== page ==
US Steel Pollution Poisons Lake Michigan Surfers
In 2017, US Steel caused the pollution of nearly 350 pounds of chromium in Lake Michigan, threatening the freshwater plants & animals in the ecosystem. Over 85% of the spill contained hexavalent chromium, the toxic chemical featured in the movie "Erin Brockovich."
US STEEL POLLUTION CAUSES $1.2 MILLION IN DAMAGES
As a result, several nearby towns shut off their drinking water and the National Park Service closed beaches to protect residents. Months later, Surfrider Foundation filed a lawsuit against US Steel which resulted in a $1.2 million settlement for penalties and damages. Since 2017, three more spills have occurred at the same plant, all of which threaten both Lake Michigan surfers and wildlife.
POLLUTION POISONS SURFERS ON LAKE MICHIGAN
Lake Michigan seems like an unlikely place to surf. But the growing surf community is a dedicated bunch, sometimes driving several hours in the middle of winter just to score a few waves. Unfortunately, the pollution incident involving US Steel prevented surfers in southern Lake Michigan from entering the water. The plant is located near several popular beaches, all of which were closed for safety reasons. Many surfers said they could smell oil on the water surface. And a few unlucky surfers even developed skin rashes, and opted to join the lawsuit with Surfrider.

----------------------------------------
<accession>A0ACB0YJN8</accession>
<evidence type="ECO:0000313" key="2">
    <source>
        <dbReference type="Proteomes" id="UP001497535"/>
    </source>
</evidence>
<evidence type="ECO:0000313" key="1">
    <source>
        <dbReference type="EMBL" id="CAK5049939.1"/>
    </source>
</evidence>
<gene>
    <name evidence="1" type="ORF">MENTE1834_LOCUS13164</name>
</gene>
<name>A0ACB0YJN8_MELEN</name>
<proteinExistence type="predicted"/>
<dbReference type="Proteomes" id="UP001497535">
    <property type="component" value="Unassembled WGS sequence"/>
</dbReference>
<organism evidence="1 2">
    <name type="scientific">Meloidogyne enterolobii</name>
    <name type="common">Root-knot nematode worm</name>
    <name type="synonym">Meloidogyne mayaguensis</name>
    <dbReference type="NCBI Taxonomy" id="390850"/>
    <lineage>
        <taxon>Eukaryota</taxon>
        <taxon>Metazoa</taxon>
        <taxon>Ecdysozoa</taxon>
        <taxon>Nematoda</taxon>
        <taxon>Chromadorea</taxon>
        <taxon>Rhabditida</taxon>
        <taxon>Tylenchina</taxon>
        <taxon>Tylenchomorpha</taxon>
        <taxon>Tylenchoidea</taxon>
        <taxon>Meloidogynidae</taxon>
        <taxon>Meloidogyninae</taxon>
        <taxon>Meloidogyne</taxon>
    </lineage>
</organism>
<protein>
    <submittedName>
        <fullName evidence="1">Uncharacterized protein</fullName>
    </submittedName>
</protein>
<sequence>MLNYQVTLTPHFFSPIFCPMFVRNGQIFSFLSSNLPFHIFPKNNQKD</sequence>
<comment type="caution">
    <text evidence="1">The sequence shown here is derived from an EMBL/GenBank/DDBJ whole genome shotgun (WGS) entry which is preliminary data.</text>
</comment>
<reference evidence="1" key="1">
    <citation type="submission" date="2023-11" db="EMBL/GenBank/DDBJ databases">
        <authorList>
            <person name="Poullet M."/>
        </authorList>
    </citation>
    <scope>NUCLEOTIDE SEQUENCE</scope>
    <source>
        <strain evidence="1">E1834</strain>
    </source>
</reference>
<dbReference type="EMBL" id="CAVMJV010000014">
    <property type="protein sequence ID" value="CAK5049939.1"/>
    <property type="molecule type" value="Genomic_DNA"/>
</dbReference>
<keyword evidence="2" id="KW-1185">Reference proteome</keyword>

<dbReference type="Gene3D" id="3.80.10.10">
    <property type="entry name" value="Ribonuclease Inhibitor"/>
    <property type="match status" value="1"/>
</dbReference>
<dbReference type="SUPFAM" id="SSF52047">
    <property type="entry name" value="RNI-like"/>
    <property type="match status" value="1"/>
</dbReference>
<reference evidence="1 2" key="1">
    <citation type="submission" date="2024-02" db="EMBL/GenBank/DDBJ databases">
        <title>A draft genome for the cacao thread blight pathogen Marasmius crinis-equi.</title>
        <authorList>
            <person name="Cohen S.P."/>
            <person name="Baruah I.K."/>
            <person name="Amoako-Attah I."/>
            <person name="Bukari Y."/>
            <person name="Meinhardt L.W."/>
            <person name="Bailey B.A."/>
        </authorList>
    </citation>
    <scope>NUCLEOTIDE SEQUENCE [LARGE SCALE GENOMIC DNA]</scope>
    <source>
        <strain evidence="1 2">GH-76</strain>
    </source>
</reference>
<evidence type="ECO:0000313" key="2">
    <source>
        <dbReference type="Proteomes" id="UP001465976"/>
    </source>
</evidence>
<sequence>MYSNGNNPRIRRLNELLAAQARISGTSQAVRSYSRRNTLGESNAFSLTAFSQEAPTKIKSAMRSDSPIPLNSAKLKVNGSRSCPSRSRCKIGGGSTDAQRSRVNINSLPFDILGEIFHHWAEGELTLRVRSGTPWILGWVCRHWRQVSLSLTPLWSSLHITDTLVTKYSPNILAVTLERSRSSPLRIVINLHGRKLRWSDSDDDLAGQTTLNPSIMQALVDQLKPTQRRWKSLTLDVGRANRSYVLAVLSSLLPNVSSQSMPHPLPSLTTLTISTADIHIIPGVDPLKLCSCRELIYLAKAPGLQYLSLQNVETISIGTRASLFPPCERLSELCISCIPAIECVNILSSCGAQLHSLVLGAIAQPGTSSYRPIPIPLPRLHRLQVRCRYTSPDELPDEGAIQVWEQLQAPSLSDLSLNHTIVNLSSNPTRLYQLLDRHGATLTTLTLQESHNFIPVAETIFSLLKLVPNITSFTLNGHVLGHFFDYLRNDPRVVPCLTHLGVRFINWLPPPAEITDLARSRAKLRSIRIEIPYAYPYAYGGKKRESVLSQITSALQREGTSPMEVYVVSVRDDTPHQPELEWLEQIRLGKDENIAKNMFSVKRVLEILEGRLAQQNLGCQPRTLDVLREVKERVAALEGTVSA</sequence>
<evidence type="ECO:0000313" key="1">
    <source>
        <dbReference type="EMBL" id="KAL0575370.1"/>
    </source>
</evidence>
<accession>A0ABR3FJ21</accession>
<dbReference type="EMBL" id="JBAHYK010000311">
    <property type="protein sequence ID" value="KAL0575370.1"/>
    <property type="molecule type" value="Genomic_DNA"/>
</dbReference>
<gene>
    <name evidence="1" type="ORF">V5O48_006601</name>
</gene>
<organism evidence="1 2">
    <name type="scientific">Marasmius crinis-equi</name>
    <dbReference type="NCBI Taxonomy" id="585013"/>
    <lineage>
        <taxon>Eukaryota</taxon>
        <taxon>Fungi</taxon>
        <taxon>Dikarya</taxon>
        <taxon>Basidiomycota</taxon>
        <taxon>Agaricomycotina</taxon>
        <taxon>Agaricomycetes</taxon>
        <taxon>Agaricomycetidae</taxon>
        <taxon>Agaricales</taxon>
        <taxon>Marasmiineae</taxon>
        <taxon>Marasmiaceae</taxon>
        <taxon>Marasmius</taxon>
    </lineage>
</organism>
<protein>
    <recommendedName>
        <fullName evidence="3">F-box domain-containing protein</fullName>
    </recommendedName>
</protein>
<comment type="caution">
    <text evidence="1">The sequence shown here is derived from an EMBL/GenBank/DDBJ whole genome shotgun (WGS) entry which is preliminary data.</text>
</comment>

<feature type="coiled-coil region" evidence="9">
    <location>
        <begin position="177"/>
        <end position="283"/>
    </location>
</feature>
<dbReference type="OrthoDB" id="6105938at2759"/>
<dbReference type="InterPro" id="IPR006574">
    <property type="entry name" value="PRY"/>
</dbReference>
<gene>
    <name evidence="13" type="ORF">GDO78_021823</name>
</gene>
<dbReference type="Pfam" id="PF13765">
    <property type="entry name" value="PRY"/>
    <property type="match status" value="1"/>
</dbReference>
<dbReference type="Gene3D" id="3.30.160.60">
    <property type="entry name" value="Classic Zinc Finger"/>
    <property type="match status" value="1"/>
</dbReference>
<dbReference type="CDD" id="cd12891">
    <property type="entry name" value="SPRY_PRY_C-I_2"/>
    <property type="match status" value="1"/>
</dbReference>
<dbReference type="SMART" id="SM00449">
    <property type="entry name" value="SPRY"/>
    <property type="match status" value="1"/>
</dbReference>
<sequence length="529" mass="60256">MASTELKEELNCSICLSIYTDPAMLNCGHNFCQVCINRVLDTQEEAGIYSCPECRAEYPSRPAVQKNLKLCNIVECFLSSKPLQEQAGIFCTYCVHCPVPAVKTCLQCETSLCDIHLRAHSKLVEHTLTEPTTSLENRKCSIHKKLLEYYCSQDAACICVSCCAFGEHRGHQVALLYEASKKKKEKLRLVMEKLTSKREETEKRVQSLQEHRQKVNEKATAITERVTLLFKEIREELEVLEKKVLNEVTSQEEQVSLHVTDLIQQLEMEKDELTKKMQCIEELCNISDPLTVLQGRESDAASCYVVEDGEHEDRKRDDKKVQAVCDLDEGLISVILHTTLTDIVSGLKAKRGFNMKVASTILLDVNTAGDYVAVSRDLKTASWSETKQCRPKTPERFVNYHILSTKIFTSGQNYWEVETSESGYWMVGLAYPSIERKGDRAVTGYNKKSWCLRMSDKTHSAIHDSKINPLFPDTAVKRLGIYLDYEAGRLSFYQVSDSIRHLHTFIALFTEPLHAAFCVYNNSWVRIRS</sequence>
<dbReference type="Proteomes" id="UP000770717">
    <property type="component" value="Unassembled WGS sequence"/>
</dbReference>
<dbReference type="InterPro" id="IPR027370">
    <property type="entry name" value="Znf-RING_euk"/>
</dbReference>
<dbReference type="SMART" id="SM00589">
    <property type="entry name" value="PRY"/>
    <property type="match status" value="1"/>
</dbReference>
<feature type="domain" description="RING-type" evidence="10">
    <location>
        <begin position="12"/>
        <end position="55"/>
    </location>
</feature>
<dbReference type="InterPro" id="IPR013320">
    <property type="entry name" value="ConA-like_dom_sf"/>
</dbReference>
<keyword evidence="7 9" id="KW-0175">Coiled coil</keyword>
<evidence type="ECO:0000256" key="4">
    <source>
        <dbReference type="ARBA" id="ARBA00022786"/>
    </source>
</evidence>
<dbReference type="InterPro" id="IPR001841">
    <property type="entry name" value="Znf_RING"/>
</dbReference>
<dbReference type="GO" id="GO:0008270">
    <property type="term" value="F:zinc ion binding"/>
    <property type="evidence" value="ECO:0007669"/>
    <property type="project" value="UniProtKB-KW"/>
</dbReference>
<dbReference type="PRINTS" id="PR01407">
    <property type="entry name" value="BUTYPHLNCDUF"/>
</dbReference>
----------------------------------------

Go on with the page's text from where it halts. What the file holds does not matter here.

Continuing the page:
MORE ON GREAT LAKES SURFING
The Great Lakes are the largest freshwater system in the world, with more coastline than the east and west coast of the United States combined. But despite being landlocked, the surf community is constantly stoking. These surfers often brave freezing temperatures and gusting winds to chase swells. During the fall and spring months, air and water temperatures hover between the 40s and 60s. But in the winter months, when the waves are at their best, surfers must wear full body wetsuits as the water temperature plummets and air temperatures dip below zero. You might think that these surfers are crazy for even attempting to surf in such cold temperatures, but they love it!
The penalties against US Steel were essentially a slap on the wrist. The steel industry has been known to harm the environment with their use of fossil fuels and high emissions. And in Lake Michigan, the presence of US Steel poses an even greater threat to humans and organisms alike.